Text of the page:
Direct Oral Anticoagulant Therapy in Cancer

Direct Oral Anticoagulant Therapy in Cancer
Sara Massey, PharmD, MOBE 

Background: Patients diagnosed with different types of cancer are at an increased risk of thrombosis as well as an increased risk of bleeding. Currently, low-molecular-weight heparin (LMWH) is the standard treatment to prevent venous thromboembolisms (VTE) in patients with cancer, which was determined in the early 2000’s by the CLOT trial (LMWH compared to vitamin k antagonist). Since then, direct oral anticoagulants (DOAC) have been introduced and have many advantages including fewer food and drug interactions and more predictable pharmacodynamics and pharmacokinetics. This study aimed to compare the safety and efficacy of DOACs and LMWH in cancer-associated VTE. 

Evidence: This study was a retrospective analysis in an academic teaching hospital.  Patients included were aged 18 to 89 years old with active cancer being treated with a DOAC or LMWH for VTE. Patients were excluded if there was a documented history of atrial fibrillation, vascular disease, weight >120 kg or body mass index >40 kg/m2, hypercoagulable disorder, pregnancy, severe renal impairment, hepatic impairment, or concomitant use of a strong CYP-450 3A4 or P-glycoprotein inhibitor/inducer. The primary outcome of this study was the frequency of VTE reoccurrence in each patient. There were multiple secondary outcomes including major and minor bleeding events and occurrence of other thrombosis. 

Of the 456 patients identified for the study, 156 patients were included in the study population. All patients were prescribed the manufacturer recommended dose of a DOAC or LMWH. Both the DOAC and LMWH groups contained an equal number of patients (n=78). In the DOAC group, 76% of the patients were on rivaroxaban, 18% on apixaban, and 6% on dabigatran. All patients in the LMWH group were on enoxaparin. The primary outcome of VTE occurred in 5 patients in the DOAC group and in 8 patients in the LMWH group, 6.4% and 10.3% respectively, (0.6 [95% CI 0.19 - 1.92]). The secondary outcome of major bleeding (0.49 [95% CI 0.9 - 2.74]) and minor bleeding (1.32 [95% CI 0.47 - 3.75]) were similar when comparing the DOAC group to the LMWH group.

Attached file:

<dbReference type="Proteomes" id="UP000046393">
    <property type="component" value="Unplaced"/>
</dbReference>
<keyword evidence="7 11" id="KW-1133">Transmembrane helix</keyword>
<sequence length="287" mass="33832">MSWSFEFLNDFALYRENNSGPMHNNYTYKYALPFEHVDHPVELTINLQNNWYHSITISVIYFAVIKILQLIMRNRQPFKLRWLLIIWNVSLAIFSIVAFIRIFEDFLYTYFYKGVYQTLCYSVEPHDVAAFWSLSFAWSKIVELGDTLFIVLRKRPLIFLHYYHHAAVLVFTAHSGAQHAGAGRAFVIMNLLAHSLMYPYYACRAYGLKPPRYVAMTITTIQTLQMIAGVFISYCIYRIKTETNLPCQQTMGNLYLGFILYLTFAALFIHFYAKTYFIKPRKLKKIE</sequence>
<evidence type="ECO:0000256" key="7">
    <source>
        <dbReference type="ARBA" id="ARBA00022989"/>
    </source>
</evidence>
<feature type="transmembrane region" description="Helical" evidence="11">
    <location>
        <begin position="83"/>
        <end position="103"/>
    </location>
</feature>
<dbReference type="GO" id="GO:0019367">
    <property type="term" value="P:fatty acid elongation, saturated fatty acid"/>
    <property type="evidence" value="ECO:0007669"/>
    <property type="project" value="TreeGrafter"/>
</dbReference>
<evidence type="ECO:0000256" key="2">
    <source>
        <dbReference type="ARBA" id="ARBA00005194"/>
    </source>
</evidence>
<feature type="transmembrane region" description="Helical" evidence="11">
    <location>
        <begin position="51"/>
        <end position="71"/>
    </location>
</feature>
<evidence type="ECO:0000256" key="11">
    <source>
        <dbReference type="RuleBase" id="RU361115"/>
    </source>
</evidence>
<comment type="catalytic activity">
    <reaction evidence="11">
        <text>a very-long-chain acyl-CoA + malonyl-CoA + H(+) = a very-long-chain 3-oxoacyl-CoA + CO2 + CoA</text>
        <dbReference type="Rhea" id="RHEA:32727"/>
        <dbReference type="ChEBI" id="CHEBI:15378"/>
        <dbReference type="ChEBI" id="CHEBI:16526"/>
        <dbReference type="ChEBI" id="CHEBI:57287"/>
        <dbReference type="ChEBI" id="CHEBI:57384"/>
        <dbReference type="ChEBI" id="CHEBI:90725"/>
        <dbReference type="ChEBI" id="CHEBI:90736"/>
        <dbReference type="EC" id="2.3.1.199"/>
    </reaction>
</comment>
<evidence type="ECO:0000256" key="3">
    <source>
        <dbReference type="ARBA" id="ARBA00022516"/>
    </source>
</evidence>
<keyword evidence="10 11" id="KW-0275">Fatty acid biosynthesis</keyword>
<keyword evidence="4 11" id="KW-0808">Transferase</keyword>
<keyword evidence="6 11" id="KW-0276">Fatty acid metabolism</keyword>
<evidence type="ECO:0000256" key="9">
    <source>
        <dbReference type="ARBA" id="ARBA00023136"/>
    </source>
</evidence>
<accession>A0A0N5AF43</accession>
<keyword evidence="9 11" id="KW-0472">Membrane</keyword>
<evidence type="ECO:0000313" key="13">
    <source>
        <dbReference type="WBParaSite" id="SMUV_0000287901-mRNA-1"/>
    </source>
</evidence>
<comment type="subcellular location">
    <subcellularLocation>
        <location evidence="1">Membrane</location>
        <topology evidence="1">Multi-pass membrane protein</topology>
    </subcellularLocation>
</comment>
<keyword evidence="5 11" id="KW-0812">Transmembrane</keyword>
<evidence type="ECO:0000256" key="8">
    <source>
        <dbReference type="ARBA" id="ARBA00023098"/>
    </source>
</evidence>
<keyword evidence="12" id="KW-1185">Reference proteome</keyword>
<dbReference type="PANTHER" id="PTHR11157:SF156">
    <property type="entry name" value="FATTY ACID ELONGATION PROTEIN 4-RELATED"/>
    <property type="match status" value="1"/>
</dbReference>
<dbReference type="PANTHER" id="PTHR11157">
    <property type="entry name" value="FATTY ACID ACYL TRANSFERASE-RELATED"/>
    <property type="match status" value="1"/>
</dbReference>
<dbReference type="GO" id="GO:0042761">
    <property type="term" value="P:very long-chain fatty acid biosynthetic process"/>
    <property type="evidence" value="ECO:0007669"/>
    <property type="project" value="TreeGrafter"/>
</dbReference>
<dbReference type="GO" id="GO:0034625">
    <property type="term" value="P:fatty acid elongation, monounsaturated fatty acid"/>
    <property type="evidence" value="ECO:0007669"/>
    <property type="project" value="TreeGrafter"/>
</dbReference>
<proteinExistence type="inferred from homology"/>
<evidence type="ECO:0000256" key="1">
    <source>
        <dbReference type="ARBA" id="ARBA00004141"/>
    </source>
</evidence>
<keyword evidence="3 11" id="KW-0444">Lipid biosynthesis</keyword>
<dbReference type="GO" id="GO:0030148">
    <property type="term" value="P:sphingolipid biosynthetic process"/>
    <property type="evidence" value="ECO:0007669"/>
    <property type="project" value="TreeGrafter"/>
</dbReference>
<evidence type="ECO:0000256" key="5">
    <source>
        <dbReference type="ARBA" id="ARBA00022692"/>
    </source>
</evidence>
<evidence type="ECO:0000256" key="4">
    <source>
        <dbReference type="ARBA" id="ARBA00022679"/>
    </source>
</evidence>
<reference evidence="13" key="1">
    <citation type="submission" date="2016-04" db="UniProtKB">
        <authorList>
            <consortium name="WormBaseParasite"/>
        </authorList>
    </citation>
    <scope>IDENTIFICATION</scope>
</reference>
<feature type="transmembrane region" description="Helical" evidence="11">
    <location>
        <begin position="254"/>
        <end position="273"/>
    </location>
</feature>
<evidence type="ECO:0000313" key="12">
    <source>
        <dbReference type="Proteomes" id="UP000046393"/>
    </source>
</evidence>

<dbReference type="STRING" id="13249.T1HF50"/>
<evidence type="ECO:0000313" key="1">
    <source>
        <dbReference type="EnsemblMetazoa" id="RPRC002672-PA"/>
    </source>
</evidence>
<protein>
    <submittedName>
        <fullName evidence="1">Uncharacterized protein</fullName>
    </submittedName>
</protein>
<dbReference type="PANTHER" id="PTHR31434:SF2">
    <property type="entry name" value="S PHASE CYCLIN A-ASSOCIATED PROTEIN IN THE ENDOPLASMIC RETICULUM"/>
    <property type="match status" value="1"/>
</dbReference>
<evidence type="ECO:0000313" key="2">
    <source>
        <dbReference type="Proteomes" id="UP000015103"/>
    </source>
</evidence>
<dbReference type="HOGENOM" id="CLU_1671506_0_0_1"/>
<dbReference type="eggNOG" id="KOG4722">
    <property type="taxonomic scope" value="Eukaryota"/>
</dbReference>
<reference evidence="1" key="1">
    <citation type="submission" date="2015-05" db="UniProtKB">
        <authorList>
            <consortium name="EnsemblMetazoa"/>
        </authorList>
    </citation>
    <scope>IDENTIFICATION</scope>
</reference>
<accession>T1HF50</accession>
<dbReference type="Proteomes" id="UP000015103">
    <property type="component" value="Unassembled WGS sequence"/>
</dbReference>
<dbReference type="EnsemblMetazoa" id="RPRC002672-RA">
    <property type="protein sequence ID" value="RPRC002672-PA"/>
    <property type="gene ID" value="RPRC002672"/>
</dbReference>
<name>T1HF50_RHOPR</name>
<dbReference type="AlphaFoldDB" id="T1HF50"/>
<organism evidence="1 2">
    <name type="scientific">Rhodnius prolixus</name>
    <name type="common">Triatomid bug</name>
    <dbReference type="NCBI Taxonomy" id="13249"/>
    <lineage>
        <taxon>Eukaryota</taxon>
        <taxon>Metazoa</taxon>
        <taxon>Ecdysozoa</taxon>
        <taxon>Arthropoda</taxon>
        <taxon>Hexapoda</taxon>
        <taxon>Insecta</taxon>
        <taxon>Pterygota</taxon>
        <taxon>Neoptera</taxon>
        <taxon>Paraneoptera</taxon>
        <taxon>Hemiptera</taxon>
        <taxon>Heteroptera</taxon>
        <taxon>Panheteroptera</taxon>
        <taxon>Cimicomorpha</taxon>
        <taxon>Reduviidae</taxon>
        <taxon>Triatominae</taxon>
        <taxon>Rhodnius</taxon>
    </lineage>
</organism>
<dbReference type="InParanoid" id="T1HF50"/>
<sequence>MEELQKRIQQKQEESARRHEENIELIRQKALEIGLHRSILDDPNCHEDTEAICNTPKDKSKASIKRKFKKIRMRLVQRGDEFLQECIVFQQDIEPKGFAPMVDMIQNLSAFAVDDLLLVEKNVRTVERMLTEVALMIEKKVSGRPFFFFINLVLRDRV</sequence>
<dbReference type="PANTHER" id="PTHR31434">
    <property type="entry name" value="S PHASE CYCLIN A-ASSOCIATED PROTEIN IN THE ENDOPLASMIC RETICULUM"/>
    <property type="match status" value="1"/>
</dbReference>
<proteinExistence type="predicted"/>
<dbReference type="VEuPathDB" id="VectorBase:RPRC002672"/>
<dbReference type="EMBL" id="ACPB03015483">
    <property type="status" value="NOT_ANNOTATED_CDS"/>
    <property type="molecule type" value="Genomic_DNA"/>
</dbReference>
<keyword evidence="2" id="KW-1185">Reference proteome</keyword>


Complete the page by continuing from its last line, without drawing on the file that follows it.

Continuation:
Discussion: The investigators described this study as one of the first to compare DOACs to LMWH in patients with cancer in a real-life setting. There are some limitations including a single-center chart review, lack of patient adherence tracking, potential bleeding or VTE recorded at a different institution, difference in the length of follow-up between and within groups, and difference of metastatic disease between groups. With the few limitations and size of the study,additional studies evaluating the safety and efficacy of using DOACs for VTE prevention in patients with cancer are warranted. 

Clinical Impact: This study showed a similar occurrence of VTE when using DOACs and LMWH in patients with cancer. With a similar VTE and bleeding frequency, this potentiates the use of DOACs as an alternative for VTE prevention in cancer patients. The use of DOACs will allow patients an oral agent option, with less follow-up required, and fewer drug and food interactions.  

References: 

  1. Fovel L, Seabury R, Miller C, et al. Safety and Efficacy of Direct Oral Anticoagulants in Patients with Cancer. J Pharm Prac. 2019. doi:10.1177/0897190019896500. [ePub ahead of print].